Oath is a tiny javascript library for node and the browser that makes it easy to build and interact with promise/future based APIs.

Latest Update to Github

Fork me on GitHub
git clone https://github.com/logicalparadox/oath.git


Oath is available for both server-side and the browser.


Package is available through npm:

npm install oath


Download the package above.

And include either the normal or minimized build in your HTML header.

<script src="/public/js/oath.js" type="text/javascript"></script>
<script src="/public/js/oath.min.js" type="text/javascript"></script>

Usage Scenarios

Using Oath in Async Functions

Our async function will returne a new oath and to allow queue of success or failure callbacks be registered by the recieving function. Here is a look at the internals of asyncFunc. In this scenario, let's say we are querying a database,doing some minupulation to the dataset, then returned an object that represents its data.

function asyncFunc(id) {
  var promise = new oath();

  // db.get is async function with callback
  db.get({_id: id}, function(err, result) {
    if (err) {
      promise.reject(err); // we had an error, execute failure stack
      return; // we are done here
    // ...
    promise.resolve(result); // execute success stack sending it the result

  // promise will be returned immediately
  return promise;

Since db.get is asyncronous, the promise will be returned immediately. Our callbacks will be queued.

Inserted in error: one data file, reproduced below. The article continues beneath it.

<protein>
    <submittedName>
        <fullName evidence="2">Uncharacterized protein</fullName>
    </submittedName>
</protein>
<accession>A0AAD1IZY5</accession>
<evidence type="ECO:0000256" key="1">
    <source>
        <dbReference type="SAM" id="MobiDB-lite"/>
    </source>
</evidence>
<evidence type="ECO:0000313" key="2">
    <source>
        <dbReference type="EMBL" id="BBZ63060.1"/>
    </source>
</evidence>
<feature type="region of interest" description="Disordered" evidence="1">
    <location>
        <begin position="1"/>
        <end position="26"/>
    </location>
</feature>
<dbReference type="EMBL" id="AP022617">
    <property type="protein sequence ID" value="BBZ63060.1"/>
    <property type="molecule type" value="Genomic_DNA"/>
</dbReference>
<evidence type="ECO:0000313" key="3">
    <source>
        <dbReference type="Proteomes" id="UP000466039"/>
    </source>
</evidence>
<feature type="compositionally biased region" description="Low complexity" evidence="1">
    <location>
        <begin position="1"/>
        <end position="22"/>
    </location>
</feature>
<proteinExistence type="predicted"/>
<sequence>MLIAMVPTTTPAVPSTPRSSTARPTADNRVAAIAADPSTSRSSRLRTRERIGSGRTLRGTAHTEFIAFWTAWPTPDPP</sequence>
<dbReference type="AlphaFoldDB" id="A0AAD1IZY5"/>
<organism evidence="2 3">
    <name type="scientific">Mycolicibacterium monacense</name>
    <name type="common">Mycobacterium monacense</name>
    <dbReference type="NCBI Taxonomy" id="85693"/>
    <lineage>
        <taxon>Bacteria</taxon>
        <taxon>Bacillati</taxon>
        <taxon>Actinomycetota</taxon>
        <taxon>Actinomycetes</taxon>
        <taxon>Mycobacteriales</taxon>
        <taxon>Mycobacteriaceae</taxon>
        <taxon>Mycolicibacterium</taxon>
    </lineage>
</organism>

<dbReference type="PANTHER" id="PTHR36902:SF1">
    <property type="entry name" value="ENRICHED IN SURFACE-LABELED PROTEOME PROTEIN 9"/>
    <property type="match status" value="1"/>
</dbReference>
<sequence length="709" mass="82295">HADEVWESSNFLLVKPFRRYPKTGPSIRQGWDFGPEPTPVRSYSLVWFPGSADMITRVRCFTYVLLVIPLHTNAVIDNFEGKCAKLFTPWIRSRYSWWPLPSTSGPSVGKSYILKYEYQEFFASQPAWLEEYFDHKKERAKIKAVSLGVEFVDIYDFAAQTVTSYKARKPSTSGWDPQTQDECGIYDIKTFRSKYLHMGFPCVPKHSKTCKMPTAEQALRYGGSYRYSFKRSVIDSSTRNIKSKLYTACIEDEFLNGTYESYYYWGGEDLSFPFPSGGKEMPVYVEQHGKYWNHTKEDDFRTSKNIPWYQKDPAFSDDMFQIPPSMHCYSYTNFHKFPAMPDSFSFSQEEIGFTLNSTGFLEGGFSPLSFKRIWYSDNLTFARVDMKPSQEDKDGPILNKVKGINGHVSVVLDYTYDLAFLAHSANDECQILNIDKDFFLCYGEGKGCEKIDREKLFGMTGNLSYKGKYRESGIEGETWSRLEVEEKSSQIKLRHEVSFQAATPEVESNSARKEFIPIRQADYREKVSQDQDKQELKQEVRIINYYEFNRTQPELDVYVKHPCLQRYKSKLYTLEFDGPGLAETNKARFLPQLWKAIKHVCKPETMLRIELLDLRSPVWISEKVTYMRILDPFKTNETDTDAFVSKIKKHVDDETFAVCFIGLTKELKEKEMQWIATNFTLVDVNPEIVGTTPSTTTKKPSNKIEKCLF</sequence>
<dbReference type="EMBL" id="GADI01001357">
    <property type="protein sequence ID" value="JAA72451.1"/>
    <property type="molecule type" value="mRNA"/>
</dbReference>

When db.get is done, the callback is executed. If there was an error, we call reject on our promise to execute the falure stack. If there was no error, we continue, do our work, then resolve our promise to execute the success stack, returning the result to each function in that stack.

Code Sample of a Futures Style API

In the following scenario, an async function will return an oath and then begin doing its work. Upon completion of the async work it will either execute the success stack or the failure stack, passing the result or the error object, respectively.

var success = function (data) {
  console.log('We were a success: ' + data);

var failure = function (err) {
  console.log('We had an error: ' + err);

var doAsync = asyncFunc(123);

doAsync.then(success, failure);

And primary advantage being that a queue is built. You can later queue more callbacks onto the doAsync as needed.

doAsync.then(success2, failure2);
// other code stuff here
// more stff
doAsync.then(null, failure3);

Getting Help

If you have questions or issues, please use this projects Github Issues.

For Contributors


Please avoid making changes to the dist versions of oath if you are developing in the browser. All changes to the library are to be made to lib/oath.js and then packaged for the browser using the make command.

  $ make


Tests are written in BDD style on mocha test framework using the chai assert library. Tests are written to pass in both a node.js environment and in the browser.

Browsers tests are currently known to pass in Chrome 16 and Firefox 8. Please let me know if you can test in other browsers or other version.

Server Side Testing

It's quite simple...

  make test

Browser Side Testing

It's also quite simple. Open up test/browser/index.html in your nearest browser.